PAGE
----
For children, who are innately self-centered and very needy, the journey of Lent is a difficult one. The message of sacrifice, solidarity, and grief are difficult even for adults. However, if you offer your children lived experiences it will surprise you just how well they can come into an enduring understanding of the Seasons and the Mystery of G-d. Further. If you lead the way and engage the Mystery of the season yourself, you will be surprised at how well your children catch on to the changes of their parents soul-ish parts. I have a post Engaging Mardi Gras that is all about the significance of the season. Check it out!
As Daniel and I venture into our first Lent and Easter with a child, I have been spending a lot of my free time in thought about how to begin structuring our rituals. Although Lois is still a baby and will sleep through most of this, many of my readers have older children and well...its better to start now. So for our future and for my lovely readers here are some of my thoughts:
Where we live, our school system closes for the whole week of Fat Tuesday, Ash Wednesday, so it is easy to make it a day of play and baking for you and your children. In the history of the Church, it is traditional to use shrove Tuesday to empty the cupboards of all the decadence, delicacies, and temptations that your family will sacrifice during Lent. An idea? Make a party of it!
Bake, Fry, Eat
We will be inviting friends and family over that evening for a Fat Tuesday party. Guests will be encouraged before hand to consider their upcoming sacrifices and bring something to share with guests that represents that sacrifice. If they don't have anything or aren't particularly religious, no problem! As the guests arrive we will have fun baking with the kids - emptying out our cabinets of all the rich flours, eggs, butters, and chocolate chips that we will be doing without. Dinner will be equally wonderful - perhaps fried chicken and bacon-laden beans?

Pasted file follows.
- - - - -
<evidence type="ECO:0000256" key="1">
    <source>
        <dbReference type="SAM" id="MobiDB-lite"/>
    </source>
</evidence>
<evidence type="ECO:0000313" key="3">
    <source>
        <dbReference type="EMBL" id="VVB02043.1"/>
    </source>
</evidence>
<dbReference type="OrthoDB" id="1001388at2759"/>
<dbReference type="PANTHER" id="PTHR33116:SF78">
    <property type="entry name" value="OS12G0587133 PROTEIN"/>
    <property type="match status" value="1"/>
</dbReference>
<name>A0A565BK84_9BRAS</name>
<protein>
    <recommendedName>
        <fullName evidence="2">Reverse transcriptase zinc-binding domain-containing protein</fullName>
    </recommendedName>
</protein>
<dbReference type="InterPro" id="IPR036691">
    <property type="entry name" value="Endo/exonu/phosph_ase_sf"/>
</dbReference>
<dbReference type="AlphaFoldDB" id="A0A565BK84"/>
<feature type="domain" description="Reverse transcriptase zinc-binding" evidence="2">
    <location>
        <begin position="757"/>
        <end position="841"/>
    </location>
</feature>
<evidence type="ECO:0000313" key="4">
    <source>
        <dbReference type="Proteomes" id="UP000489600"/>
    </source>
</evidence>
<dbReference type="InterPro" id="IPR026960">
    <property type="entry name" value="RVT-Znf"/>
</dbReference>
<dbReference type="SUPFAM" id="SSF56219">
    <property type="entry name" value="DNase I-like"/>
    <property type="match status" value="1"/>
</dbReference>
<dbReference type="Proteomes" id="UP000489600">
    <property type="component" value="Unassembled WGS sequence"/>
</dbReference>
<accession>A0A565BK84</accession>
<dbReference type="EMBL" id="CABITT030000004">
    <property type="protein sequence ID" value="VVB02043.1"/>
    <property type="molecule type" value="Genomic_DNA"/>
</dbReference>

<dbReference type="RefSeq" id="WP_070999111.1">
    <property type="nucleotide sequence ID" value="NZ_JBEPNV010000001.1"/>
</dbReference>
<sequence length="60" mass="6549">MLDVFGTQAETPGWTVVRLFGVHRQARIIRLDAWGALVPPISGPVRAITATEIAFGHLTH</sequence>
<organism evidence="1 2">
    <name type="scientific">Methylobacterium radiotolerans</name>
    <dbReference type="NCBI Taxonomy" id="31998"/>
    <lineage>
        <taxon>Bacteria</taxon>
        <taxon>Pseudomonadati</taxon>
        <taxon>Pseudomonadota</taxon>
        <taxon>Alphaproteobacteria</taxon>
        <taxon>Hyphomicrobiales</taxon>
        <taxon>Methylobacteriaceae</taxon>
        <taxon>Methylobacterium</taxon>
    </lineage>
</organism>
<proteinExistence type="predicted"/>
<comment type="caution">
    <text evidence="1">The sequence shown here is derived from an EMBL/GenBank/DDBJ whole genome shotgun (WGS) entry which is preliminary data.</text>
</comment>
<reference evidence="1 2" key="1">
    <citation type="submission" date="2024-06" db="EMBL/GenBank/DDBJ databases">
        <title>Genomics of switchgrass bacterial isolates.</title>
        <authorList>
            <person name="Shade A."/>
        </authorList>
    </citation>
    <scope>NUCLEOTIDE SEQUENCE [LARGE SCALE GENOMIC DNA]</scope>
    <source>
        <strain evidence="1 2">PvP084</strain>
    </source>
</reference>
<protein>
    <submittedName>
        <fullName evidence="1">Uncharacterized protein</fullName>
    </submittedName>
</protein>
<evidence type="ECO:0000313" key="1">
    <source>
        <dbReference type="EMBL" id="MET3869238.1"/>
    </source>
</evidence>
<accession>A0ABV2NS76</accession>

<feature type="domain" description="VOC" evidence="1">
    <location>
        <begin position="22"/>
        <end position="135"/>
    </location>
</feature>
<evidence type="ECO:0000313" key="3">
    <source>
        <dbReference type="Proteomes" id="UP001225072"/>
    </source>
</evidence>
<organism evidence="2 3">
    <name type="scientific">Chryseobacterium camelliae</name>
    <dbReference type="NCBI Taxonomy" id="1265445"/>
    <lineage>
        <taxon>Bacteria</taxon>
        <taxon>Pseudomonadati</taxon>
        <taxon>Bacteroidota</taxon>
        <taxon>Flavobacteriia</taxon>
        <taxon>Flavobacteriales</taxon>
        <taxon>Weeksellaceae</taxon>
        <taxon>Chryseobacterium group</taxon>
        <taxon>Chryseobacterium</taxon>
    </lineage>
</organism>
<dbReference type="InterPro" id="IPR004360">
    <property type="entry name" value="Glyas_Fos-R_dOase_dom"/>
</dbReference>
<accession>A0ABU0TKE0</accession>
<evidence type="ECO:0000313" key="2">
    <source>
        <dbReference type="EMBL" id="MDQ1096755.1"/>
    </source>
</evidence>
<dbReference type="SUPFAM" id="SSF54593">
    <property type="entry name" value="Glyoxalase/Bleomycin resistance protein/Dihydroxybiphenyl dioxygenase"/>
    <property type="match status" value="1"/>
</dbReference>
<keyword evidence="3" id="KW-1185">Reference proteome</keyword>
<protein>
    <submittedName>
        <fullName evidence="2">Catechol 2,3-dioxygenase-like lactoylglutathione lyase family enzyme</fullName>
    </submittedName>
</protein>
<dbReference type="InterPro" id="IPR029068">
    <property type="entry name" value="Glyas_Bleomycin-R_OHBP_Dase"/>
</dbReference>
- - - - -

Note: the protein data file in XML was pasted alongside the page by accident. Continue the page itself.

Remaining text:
Make Some Noise
Don't forget to sing songs of Hallelujah - or at least listen. I honestly detest being made to sing in public (I would rather drink melted lard than sing Happy Birthday). Either way, get all those sweet songs of glorious and raucous praise out of your system in preparation for the somber tone of Lenten worship. Daniel, Lois, and I, being Episcopalian, won't hear the word allelujah in worship for several weeks. It is amazing how you come to long for it and how satisfying the Hallelujah Chorus is on Easter Sunday after such a simple fast of Words.
On Fat Tuesday (or during the party) set up a crafts table with a large scroll to decorate. Have one of the adults write a huge "Alleluja" in big block letters on the scroll so that the children can color in the letters and paper with all the bright colors, paints, and glitters of spring. The scroll is to be buried after dinner and resurrected on Easter Sunday. I think the creation and burial of the scroll is a really powerful symbol of the Lenten fast of words for the Children. Something about putting to bed the most colorful things to meditate on the less exciting, somber, and even sad things...
After the last bite of dinner, maybe sing one last song together (or dance, scream shout, whatever) as you exit to bury the scroll. As the scroll is buried everyone enters total silence. If you're not doing the scroll, still do the silence. I understand from my friends with children, that the observance of silence on the eve of Ash Wednesday is wonderful contrast and observance for the young ones as it helps them realize that the threshold to a new season has been crossed. This silence is observed for the rest of the evening. That means cleaning the kitchen, riding in the car, brushing the teeth, and going to bed.....whew!
For more ideas and an all around good discussion on the subject, check out To Dance with God by G.M. Nelson.
I am excited and hope you are encouraged to engage the season. Carnival is laden with interesting symbols and opportunities for growth and Engagement. Meanwhile, Laissez les Bonne Temps Rouler!